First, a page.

The National Civil Rights Museum is the restored Lorraine Motel, sight of the slaying of the Reverend Martin Luther King, Jr., by James Earl Ray, on April 4, 1968. I have memories of the black and white television and newspaper images of black men standing over Dr. King on the motel balcony, pointing in the direction of the shot that had struck him down. As Ben and I turned onto Mulberry Street we saw the Lorraine. There was the balcony with a large white wreath marking the place of tragedy. What surprised me were the bright colors of the motel and marquis; aquamarine, red, yellow… cheerfully “retro” like a 1960’s hamburger stand. However, the Lorraine was merely being true to the day that Dr. King was assassinated.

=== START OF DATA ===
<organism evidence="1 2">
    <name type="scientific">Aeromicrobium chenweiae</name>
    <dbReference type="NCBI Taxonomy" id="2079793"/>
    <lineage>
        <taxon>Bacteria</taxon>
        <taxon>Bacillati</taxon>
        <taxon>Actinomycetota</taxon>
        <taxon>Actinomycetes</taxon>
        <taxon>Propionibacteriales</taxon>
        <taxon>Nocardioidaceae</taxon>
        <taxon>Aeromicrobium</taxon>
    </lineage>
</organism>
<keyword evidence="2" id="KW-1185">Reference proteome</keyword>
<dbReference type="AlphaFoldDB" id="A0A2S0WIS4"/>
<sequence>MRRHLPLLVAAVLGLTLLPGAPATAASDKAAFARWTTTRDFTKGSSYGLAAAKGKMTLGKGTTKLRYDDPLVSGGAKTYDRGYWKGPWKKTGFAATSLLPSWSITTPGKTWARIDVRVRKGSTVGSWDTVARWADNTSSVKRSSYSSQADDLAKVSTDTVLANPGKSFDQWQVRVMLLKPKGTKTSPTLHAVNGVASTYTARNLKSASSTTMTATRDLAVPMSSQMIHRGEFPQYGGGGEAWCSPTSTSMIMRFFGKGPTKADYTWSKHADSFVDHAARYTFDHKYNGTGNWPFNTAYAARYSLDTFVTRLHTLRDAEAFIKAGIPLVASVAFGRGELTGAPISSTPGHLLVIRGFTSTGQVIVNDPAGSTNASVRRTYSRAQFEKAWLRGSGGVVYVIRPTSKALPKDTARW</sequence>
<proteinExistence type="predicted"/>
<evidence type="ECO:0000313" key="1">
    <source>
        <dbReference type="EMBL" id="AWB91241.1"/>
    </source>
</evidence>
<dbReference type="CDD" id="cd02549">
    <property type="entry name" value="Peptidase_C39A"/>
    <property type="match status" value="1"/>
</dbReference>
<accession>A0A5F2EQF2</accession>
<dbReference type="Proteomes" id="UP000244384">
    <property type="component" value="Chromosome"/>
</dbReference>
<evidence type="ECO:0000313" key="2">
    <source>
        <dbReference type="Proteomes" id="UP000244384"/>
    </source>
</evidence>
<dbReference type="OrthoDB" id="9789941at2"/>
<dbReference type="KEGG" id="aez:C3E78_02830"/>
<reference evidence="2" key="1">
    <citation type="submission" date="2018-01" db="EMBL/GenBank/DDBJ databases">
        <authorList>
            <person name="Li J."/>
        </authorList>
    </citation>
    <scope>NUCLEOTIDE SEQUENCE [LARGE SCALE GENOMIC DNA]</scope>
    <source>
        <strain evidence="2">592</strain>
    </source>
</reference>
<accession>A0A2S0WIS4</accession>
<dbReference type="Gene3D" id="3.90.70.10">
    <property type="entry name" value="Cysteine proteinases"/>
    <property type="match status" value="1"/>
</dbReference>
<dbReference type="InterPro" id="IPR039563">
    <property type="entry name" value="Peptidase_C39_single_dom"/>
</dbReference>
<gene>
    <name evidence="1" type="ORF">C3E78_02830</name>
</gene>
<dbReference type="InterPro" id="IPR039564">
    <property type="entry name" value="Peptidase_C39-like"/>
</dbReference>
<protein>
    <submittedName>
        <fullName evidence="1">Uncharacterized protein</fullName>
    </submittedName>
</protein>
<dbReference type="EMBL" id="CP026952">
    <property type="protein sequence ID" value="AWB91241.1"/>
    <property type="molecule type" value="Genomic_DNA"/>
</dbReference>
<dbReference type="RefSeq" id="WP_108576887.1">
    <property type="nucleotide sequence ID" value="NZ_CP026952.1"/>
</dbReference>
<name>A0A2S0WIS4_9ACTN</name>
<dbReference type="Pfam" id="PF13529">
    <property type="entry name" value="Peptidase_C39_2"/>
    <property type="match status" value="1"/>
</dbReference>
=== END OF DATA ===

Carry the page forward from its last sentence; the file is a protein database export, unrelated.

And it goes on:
We rode forward intending to take a few pictures, but on the opposite side of the street was an old table, a folded and faded beach umbrella, and amateur painted signs which proclaimed in large letters, “Boycott the $10 million dollar James Earl Ray Memorial”, and “22 years, 199 days”.
We adjusted our course to get closer to the site of the apparent protest. Jacqueline Smith, a slight built but attractive middle aged black woman was at the table unpacking some pictures and papers. Frankly, I had expected some kind of white supremacist to be the engine of protest, not this woman of color. She greeted us, cheerfully asking where we had bicycled from. We enjoyed a brief social exchange about riding and the weather while she organized pictures of Martin Luther King and an assortment of memorabilia. I pointed to her signs and asked the simple question, “Why”?…